Elizabeth Allen, English
“Personal Narratives for Higher Education” is a collaboration between the UCSB English department and two local college access programs to create a workshop curriculum for crafting the college application personal statement.  The program seeks to better integrate the humanities into STEM-oriented college access programs by using the personal statement as a platform for exposing students to the value and significance of humanistic thought.

Carlos Jimenez, Film and Media Studies
The project establishes a bilingual (Spanish and Mixteco) journalism program working with adults and youth to create a news hour at a community radio station in Oxnard, California. The news hour will cover local politics, educational resources, health awareness, and local issues.

Emma Levine, Music
Zachary Rentz, Philosophy

In “Harmony and Wisdom: Conversations about Music and Philosophy, “ two scholars will be collaborating with a diverse group of seniors at two local retirement communities with the goal of creating a dynamic and rich dialogue that explores the areas and themes most important to the seniors of our Santa Barbara community. Drawing from their musical and philosophical backgrounds, they will contribute their interdisciplinary perspective and engage with the seniors in a meaningful exchange of ideas.

Audrey Lopez, Linguistics
All over the globe, young people work as community interpreters and translators, yet the impact of their work is often rendered invisible through processes of erasure. Understanding interpretation and translation as interactive practices of “communicative care” (Arnold 2016) as well as sites of postcolonial resistance and transformation, this collaborative ethnographic project uses student-produced film and radio to amplify the voices, visibility, and experiences of bilingual Latino youth language brokers who live and work in Santa Barbara County.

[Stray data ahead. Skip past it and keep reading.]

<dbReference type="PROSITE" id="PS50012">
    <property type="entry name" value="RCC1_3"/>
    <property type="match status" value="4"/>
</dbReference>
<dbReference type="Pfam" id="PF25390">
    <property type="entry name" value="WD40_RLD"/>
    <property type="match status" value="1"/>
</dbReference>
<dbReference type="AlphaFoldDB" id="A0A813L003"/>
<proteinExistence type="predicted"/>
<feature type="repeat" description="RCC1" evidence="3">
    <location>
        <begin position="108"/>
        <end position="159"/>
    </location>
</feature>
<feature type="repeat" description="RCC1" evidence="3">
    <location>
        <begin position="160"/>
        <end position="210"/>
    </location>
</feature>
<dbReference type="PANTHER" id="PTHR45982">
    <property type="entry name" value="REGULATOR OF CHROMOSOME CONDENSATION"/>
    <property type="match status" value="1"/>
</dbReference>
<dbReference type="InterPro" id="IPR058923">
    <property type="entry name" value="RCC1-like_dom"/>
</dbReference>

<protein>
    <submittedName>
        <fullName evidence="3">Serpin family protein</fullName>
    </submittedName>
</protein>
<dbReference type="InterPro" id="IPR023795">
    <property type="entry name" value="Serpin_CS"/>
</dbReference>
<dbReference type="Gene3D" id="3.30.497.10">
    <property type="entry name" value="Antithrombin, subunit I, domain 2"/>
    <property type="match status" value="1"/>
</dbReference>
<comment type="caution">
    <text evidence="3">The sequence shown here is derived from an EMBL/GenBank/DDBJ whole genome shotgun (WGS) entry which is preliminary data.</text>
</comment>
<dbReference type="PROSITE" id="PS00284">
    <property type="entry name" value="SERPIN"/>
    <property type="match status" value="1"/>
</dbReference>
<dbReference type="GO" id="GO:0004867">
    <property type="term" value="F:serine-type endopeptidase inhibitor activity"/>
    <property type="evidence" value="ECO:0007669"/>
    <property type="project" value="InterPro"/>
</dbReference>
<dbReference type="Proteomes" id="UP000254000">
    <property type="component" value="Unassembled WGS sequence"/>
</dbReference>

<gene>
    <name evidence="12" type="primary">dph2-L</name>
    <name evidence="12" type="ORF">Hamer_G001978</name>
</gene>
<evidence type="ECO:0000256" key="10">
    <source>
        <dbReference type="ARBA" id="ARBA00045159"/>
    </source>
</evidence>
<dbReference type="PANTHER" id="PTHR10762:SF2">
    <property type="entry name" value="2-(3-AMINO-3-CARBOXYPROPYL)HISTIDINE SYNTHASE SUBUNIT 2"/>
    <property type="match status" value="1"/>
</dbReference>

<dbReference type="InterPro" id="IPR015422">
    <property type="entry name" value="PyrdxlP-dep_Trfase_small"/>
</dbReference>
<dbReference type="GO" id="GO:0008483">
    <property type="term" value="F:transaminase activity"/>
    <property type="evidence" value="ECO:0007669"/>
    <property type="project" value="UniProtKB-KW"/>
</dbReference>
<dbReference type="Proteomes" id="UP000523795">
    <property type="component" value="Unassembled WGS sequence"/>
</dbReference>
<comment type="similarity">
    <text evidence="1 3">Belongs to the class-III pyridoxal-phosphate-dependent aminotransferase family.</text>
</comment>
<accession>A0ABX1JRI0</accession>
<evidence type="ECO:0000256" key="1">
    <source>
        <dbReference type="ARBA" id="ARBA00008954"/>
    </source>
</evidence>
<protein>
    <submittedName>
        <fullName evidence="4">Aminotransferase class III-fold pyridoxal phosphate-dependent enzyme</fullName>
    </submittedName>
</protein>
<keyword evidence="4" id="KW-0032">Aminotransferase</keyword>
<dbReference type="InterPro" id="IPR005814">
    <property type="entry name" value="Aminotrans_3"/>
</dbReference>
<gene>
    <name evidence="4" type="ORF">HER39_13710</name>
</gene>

Megan Lukaniec, Linguistics
This community-centered project aims to provide online language resources for the First Nations language Wendat (also known as Huron or Huron-Wendat). These multimedia language lessons will be developed primarily for K-12 children and teens, yet as the language is currently being reawakened from over 150 years of dormancy, these resources will be valuable for learners of all ages.

Shawn Warner-Garcia, Linguistics

For the project “Promoting Progressive Sexual Ethics Among Christian Youth and Young Adults,”  Warner-Garcia will be designing a web-based multimedia curriculum module that produces innovative content on sexuality and faith. This project aims to achieve two interconnected goals: to dispel common misconceptions of Baptist communities as inherently conservative and sexually repressive, and to produce educational materials on progressive sexual ethics for Baptists in the southeastern U.S., where conservative religious ideologies are deeply enmeshed with cultural discourses of gender and sexuality.

For details about this program, visit this page.